Any Retaliation by Japan Likely to Target U.S. Agriculture
TOKYO (AP) _ If U.S.-Japan auto talks fail this week and Washington goes ahead with threatened sanctions, Japanese consumers may soon be returning to a more traditional diet _ one without American beef.
Japanese trade officials say Tokyo would likely target American farm products if a trade war were triggered by the Clinton administration’s plan to impose 100 percent tariffs on Japanese-made luxury cars.
The sanctions, estimated at $5.9 billion, go into effect at 11:59 p.m. EDT Wednesday unless the two countries reach agreement on American demands to increase the sales of U.S. cars and auto parts in Japan.
Officially, Japan says it would rely on the newly formed World Trade Organization to resolve the U.S. sanctions threat.
But that could take more than a year, and Japanese trade officials say pressure at home could make Japanese retaliatory sanctions unavoidable.
One trade official, speaking on condition of anonymity, said the threatened auto sanctions would hurt Japan so badly that the government would have no choice but to retaliate.
Agriculture is a natural target because Japan is the largest foreign market for American food products. Last year, it consumed $9.3 billion of food from the United States, including meat, grain, vegetables, pet food, beer and snacks.
Meat accounted for $2.68 billion of the total, making Japan the biggest foreign consumer of American livestock.
``This fight over autos is unwise,″ said Nobu Nakagawa, marketing specialist at the U.S. Meat Exporters’ Federation office in Tokyo. ``Japan is the biggest buyer of U.S. agricultural products, so I’m just hoping the flames don’t spread.″
Japan is also warning Washington that the threatened auto sanctions would hurt the United States as well as Japan. The sanctions, it notes, would force Japanese car makers to cut production, and import $240 million less in foreign auto parts.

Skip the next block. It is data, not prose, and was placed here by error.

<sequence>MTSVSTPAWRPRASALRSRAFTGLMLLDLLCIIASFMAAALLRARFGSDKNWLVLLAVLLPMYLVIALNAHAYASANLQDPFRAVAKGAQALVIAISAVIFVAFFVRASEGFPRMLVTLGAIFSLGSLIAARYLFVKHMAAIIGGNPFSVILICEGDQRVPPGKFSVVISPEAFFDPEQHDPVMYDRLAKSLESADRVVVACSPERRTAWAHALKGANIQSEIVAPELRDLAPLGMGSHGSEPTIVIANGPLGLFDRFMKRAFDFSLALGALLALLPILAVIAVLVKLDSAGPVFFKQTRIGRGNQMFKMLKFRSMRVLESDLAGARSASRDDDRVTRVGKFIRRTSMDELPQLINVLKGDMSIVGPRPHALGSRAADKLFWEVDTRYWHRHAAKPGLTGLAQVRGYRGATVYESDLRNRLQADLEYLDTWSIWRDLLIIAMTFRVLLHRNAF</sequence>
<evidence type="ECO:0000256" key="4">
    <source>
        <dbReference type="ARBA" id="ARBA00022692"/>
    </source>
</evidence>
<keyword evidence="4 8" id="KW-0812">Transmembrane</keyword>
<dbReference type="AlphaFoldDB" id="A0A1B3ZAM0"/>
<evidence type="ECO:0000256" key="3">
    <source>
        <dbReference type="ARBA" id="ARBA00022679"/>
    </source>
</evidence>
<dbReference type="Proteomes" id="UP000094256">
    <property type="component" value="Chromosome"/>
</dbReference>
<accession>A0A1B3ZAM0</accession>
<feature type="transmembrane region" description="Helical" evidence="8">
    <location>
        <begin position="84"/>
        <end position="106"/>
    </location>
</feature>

Dealers in the United States say the sanctions also could translate into widespread layoffs at the dealerships that handle the cars.
Ironically, some analysts say, Washington may be more eager to reach an agreement than Tokyo.
Clinton would gain little politically from a failure, while chancing ``irreparable damage to U.S. auto dealers, killing the World Trade Organization stone-dead before it’s fully born, and endangering future trade relations with Japan,″ said Andrew Blair-Smith, an auto analyst in Tokyo for Barclays de Zoete Wedd securities.
Japan, in contrast, is convinced it would win a WTO case and is eager to have the trade body rule that the ``Super 301″ clause of U.S. trade law violates the WTO’s multilateral approach.
Super 301 requires the U.S. government to retaliate unilaterally against countries that are deemed unfair traders.
And by giving in, Japan would set a precedent for future trade negotiations that would make the United States likely to demand numerical trade targets in other sectors.
``If Japan gives in (to numerical targets) this time, what’s next?″ asked Isao Fukutome, host of ``The Broadcaster,″ a popular Japanese TV news program.
Still, some analysts expect a last-minute settlement _ and question whether Japan would actually retaliate if it doesn’t come and the sanctions go ahead.
``Because of its large trade surplus with the United States, Japan won’t want to risk America escalating the dispute even further,″ said Blair-Smith.
In an effort to spur a compromise, Japan’s five largest car makers plan to boost overseas production by more than 1.8 million vehicles by 2000, a 48 percent increase over last year, the newspaper Mainichi reported Monday.
Production in North America, currently at 2.05 million vehicles per year, will rise by 500,000 a year, and output in the rest of the world would jump from 1.89 million to 3.28 million.
More overseas production would result in greater purchases of local auto parts.
But U.S. trade officials insist such ``voluntary″ plans be put in writing so the United States has a way of pressuring the companies to implement them.
Japan has refused, saying that would constitute government interference in business and free markets.